Much publicity has been given to an article published July 10, 2013 in the Journal of the National Cancer Institute, which indicated higher blood levels of omega-3 oils (fish oil) were associated with an increased risk for prostate cancer. One prior study in 2011 had a similar conclusion. This obviously raises concerns for those men who take fish oil.
At Cenegenics, we clearly advocate the use of fish oils for their benefit in cardiovascular disease, cognitive function, arthritis, among others. When evaluating such studies in relation to our recommendations regarding fish oil supplementation, we need to take various factors into consideration.
- Are the findings consistent with real world observations? Consider that:
- The rate of prostate cancer in the US is roughly 10 times higher than in Japan.
- Fish oil consumption in Japan is about 8 times higher than in the US.
- Are these results consistent with prior studies?
- The same team reported in 2011 that the use of fish oil supplements was not associated with any increased risk for prostate cancer.
- A 2010 meta-analysis of fish consumption and prostate cancer reported no overall relationship between prostate cancer and fish intake.
- 2 studies in 2001 and 2002 reported higher fish intake was associated with lower risk for prostate cancer incidence and death.
- A 2012 study revealed that a higher omega-3 fatty acid intake predicted better survival for men who already had prostate cancer.
- A study in JAMA in 2010 also found that a higher omega-3 fatty acid intake predicted better survival for men who already had prostate cancer.
- Is it clinically relevant?
- Statistics reveal a 7 fold higher risk of death for heart disease compared to prostate cancer in the general population.
- Let’s assume that higher fish oil intake reduces the risk for death from heart disease by 10% (a very conservative estimate), and increases the risk for death from prostate cancer by 50% (which it actually doesn’t do at all). Running the numbers would show that the risk of dying from heart disease would still be over 4 times higher than for prostate cancer.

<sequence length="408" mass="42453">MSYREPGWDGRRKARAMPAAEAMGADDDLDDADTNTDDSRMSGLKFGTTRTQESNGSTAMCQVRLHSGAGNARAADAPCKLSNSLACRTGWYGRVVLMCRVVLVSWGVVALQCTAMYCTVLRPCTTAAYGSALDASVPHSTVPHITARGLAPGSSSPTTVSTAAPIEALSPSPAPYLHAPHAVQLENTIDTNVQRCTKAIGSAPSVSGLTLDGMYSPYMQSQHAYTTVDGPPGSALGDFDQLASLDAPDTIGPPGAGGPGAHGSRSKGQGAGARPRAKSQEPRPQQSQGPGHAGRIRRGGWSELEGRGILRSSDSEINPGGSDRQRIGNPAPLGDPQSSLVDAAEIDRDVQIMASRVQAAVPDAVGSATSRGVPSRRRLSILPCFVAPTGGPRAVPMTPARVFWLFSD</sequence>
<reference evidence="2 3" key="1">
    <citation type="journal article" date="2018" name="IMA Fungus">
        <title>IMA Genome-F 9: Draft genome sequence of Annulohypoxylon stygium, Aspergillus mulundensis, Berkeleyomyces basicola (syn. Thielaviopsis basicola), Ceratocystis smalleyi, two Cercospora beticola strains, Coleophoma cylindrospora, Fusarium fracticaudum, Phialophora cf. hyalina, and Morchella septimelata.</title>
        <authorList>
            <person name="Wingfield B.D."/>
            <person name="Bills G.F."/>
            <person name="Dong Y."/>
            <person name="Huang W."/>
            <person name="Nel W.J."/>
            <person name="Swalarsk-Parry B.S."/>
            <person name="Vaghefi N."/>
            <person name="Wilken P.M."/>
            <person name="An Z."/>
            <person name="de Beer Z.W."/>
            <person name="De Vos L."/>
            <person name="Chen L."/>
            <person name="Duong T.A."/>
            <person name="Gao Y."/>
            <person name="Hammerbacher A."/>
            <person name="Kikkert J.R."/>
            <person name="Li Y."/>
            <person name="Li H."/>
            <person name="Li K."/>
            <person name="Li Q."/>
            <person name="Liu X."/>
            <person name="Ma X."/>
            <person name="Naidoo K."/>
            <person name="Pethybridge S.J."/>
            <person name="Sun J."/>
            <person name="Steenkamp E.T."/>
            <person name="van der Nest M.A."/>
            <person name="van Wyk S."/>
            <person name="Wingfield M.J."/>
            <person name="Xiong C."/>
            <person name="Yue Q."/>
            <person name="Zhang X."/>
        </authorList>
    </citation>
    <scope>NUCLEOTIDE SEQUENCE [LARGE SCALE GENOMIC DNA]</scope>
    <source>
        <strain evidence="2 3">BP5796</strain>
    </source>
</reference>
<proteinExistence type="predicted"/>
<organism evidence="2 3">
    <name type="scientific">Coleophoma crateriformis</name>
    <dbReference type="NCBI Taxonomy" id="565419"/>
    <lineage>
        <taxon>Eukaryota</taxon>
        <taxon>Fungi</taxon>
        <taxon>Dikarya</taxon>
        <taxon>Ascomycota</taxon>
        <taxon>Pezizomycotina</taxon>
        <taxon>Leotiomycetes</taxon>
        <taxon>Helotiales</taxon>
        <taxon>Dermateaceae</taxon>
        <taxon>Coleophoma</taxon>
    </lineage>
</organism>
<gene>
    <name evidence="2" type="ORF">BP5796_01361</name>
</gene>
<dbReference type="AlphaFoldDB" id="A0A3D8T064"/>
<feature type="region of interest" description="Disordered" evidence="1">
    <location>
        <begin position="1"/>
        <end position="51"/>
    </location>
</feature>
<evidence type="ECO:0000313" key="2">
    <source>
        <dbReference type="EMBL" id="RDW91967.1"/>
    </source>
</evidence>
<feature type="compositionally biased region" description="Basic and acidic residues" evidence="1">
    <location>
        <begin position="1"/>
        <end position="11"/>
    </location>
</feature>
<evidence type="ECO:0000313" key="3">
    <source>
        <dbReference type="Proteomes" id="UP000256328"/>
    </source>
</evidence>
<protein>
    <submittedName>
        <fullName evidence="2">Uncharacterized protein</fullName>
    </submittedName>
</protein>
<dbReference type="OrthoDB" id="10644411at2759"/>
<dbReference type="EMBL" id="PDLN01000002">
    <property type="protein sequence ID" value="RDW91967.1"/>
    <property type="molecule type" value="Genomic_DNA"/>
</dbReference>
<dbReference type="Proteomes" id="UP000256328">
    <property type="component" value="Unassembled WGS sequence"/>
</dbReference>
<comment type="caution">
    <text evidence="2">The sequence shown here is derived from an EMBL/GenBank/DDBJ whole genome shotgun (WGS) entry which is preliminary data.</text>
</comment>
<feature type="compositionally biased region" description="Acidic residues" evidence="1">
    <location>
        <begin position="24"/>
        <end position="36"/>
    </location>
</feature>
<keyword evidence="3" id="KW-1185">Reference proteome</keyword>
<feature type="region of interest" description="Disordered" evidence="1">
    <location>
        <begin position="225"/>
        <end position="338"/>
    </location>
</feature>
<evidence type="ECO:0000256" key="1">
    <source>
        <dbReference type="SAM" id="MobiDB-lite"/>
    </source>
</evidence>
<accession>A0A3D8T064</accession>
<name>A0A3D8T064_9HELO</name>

- Were the higher blood levels due to fish oil supplementation?
- This study did not test the question of whether giving fish oil supplements (or eating more oily fish) increased prostate cancer risk. It looked only at blood levels of omega-3s. Levels are determined by intake, various dietary factors, metabolism and genetics.
- As mentioned above, the same team reported in 2011 that the use of fish oil supplements was not associated with any increased risk for prostate cancer.
- Does this study reveal an association, or a cause and effect? These are very different. An association does not necessarily imply causation.
- For example, it is possible that some component in whatever fish these particular subjects were consuming increased their risk. The blood levels might only be a marker of fish (i.e., carcinogen) intake.
- Does the study have any problems? Yes!
- The differences in fish oil levels between groups, although statistically significant, were very small, and essentially within normal variation. (3.62% in the control group, 3.67% in the low-grade cancer group, and 3.74% in the high-grade group).
In summary, this study adds little to our overall knowledge base, which taken as a whole, supports a neutral to beneficial effect of fish oil on prostate cancer. In addition, higher omega-3 levels are associated with lower rates of death from any cause. Higher levels are also associated with slower rates of cellular aging.
Bottom line – the risk/benefit analysis for fish oils remains very favorable.
Millions of people take fish oil. The distorted media attention, and erroneous interpretation that fish oil supplementation is bad, will likely cause large numbers of people to stop taking their fish oil. For many, this could lead to severe cardiovascular consequences, including death.
Despite all of the headlines, one thing is for sure. I will continue to take my fish oil!
References available upon request.